A source for the telescopic whips was given in the video, but no longer carried them. I found I could order some slightly longer (Longer is good. Shorter would be a problem.) ones from the Ham Radio standby, MFJ. They had a larger base (3/8-24) and had a male end, rather than the female end on the ones in the example, so I adjusted the purchase of bolts to fasten them to the ends of the coil. I would use some coupling nuts to joint the bolt to the threaded end of the whip. Another item I could pick up at Home Depot. Not! They didn’t carry the fine thread, only 3/8-16. I had a online source and resigned myself to waiting for them to arrive. On a hunch, I went to Sears Hardware and I found two of them in their nut & bolts department. They were charging over $3 each, but I had them in my hand now. So I was ready for the whips. Of course, I got an email from MFJ telling me they were on backorder and might take two weeks to arrive….

It seems like every step of the way there is some problem that challenges the completion of this project. Of course, this is not unexpected. In fact, it’s kind of the challenge that makes these projects interesting. The change to the 3/8 bolts to attach the whips meant that the plugs that fit inside the end of the coil forms won’t be large enough. No problem, I’ll use a PVC cap that fits over the end instead of inside. As soon as I can find some. All I can find are threaded, no press and glue caps in Home Depot. I may just use the threaded ones, now that I have a pipe threader. I’ll just thread the 3/4 PVC. I already threaded the entire length of it to form grooves for the wire coil, but with a 1-inch die shimmed down a bit. It just made shallow grooves for the wire, but the full pipe threads should line right up.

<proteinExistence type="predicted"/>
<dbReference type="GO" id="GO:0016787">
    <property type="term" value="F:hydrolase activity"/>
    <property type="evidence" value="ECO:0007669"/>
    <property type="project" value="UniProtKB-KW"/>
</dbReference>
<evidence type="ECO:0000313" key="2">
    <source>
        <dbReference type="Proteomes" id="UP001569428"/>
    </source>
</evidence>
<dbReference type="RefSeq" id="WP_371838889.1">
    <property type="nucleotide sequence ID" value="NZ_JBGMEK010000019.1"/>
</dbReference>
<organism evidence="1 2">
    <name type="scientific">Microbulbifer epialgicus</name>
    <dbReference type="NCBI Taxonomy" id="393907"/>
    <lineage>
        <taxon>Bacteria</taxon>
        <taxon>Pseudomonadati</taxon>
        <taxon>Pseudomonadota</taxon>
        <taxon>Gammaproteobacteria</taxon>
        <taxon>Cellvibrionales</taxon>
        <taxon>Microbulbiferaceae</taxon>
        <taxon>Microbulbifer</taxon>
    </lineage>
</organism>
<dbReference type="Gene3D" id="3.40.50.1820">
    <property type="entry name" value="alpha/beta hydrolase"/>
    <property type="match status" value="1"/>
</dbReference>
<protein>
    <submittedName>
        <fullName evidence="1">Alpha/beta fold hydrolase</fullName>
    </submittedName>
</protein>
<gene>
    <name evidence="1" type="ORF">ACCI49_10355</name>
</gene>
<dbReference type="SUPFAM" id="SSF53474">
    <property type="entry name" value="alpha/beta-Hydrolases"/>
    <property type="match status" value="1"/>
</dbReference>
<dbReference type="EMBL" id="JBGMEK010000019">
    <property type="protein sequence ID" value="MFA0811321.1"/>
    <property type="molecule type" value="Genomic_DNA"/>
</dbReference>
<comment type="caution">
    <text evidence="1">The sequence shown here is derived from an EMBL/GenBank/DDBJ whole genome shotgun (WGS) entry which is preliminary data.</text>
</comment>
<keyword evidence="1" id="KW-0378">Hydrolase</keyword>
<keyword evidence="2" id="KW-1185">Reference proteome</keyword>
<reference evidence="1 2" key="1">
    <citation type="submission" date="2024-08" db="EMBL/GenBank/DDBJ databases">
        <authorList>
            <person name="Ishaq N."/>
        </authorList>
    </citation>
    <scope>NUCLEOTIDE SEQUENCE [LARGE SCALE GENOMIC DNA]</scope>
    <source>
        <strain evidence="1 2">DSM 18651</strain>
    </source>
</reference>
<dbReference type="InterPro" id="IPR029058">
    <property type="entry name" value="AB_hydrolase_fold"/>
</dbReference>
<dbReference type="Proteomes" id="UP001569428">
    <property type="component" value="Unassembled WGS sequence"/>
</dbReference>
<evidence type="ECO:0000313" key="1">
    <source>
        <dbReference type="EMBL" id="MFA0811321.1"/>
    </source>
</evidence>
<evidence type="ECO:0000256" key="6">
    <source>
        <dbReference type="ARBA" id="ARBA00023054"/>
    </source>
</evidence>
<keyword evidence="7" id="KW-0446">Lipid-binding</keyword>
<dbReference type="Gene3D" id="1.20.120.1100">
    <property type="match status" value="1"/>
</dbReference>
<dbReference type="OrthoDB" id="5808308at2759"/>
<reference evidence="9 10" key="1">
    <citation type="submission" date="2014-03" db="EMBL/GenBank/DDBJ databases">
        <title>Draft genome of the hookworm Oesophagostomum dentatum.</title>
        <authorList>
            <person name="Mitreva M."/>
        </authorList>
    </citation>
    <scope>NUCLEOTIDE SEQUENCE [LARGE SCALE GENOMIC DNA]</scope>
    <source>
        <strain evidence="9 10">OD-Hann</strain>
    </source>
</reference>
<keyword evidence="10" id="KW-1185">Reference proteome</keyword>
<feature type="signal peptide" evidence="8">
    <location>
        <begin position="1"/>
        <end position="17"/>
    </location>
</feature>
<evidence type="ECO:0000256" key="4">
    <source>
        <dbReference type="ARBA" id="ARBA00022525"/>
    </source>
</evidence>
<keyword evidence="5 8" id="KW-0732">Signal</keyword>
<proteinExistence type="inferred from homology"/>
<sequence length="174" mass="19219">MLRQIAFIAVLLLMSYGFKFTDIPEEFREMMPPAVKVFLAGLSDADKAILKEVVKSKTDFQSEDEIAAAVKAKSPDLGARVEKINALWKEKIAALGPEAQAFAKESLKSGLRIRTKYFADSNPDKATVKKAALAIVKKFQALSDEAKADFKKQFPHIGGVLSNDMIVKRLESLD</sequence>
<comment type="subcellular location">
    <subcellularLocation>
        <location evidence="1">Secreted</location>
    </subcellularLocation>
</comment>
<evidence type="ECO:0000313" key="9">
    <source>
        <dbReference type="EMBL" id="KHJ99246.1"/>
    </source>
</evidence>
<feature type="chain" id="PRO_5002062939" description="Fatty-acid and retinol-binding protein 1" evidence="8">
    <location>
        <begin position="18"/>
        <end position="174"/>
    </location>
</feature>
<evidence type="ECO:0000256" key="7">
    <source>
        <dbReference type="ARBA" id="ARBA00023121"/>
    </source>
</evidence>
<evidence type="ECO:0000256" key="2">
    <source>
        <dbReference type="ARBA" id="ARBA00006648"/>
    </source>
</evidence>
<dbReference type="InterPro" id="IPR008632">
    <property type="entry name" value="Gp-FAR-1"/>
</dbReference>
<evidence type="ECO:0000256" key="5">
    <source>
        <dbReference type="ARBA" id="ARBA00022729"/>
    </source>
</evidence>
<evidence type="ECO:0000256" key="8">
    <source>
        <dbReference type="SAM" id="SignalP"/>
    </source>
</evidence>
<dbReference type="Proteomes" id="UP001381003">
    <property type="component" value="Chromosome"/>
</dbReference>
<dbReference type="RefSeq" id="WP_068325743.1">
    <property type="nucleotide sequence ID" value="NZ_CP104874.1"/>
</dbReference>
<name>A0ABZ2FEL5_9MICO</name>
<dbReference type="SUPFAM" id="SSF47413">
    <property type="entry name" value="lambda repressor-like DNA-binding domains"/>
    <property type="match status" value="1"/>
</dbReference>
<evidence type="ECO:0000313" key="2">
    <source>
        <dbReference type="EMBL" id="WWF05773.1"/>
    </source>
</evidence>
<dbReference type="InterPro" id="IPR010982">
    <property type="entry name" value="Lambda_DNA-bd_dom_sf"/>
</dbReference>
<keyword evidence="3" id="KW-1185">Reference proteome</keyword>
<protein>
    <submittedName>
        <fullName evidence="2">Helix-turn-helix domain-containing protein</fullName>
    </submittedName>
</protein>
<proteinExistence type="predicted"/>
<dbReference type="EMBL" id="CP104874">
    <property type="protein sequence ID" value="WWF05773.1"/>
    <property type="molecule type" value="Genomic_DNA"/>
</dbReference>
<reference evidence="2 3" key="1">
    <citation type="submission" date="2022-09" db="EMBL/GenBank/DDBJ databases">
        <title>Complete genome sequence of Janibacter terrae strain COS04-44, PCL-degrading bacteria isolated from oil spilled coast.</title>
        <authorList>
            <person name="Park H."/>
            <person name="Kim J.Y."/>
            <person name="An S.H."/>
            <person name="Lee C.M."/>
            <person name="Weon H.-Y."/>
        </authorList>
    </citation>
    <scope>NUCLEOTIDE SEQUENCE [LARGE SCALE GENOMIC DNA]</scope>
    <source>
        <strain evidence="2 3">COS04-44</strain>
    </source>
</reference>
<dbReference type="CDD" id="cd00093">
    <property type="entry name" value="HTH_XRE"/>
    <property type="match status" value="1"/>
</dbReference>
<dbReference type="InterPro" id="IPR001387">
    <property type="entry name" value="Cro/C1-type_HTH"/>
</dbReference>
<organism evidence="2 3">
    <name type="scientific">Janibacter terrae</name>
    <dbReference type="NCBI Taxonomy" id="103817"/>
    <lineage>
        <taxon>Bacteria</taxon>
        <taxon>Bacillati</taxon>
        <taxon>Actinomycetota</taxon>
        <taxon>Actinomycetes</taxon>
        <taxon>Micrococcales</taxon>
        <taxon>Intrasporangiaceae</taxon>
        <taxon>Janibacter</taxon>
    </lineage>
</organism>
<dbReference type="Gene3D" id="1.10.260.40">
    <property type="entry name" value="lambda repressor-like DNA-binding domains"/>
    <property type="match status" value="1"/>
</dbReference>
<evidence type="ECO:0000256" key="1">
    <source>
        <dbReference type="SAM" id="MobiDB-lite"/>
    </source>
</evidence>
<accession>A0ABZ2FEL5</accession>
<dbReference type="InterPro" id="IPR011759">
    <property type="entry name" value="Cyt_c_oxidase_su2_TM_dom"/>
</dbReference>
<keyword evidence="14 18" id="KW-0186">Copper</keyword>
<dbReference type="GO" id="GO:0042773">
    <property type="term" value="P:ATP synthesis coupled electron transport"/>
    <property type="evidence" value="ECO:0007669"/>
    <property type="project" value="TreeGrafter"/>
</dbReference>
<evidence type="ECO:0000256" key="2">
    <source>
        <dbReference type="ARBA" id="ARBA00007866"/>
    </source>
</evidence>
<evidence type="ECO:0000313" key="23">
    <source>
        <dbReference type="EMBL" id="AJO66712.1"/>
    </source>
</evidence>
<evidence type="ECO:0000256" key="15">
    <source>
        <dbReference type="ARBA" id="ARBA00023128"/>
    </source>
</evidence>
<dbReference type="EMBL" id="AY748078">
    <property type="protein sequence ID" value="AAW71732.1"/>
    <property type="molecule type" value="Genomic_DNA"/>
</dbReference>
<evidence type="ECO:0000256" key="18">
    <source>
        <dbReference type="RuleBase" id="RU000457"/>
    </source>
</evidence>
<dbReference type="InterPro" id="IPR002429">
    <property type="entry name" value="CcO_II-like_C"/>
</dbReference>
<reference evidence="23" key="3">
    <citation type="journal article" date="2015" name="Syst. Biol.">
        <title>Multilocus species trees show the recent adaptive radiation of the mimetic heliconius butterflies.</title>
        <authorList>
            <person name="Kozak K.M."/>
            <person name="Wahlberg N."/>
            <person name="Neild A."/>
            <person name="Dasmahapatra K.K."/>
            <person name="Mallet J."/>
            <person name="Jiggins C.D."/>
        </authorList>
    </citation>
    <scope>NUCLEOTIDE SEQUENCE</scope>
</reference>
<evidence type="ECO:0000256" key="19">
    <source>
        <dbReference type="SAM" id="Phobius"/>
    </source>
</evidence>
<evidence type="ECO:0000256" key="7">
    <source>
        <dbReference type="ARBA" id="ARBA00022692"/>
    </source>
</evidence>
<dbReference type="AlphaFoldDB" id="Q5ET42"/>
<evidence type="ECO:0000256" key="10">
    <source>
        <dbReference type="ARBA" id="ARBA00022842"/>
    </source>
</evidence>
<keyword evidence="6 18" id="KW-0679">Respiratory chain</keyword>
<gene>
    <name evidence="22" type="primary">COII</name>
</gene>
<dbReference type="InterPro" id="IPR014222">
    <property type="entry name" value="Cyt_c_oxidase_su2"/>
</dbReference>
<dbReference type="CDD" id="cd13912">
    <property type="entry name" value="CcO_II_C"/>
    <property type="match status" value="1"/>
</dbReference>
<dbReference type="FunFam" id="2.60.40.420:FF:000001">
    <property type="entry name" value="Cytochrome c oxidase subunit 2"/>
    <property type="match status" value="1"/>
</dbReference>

The article called for some 10-24×15/16 standoff spacers in the box to attach the aluminum pipes. The closest I could find was 10-32×1. Not a big difference and I should be able to make them work, but that changed all the small hardware from 10-24 to 10-32. There was so much to get right before I ordered anything at all. Even wire had to be ordered as it required 33 feet of 20ga. wire for each coil. More than I had around, but less than a full spool by a lot. I found a place that sold a 160 ft. roll. Perfect, but I’m still waiting for it to arrive from a small place that looks like a CB repair shop.

But progress has been made and as the rest of the parts arrive, it will all go together. I’ll let you know how it works when it is done.

The commercial equivalent product (seen here) costs $400. I’m well below that, but already more than I expected to spend. We’ll see how badly I do in that department later as well. But the fun is priceless!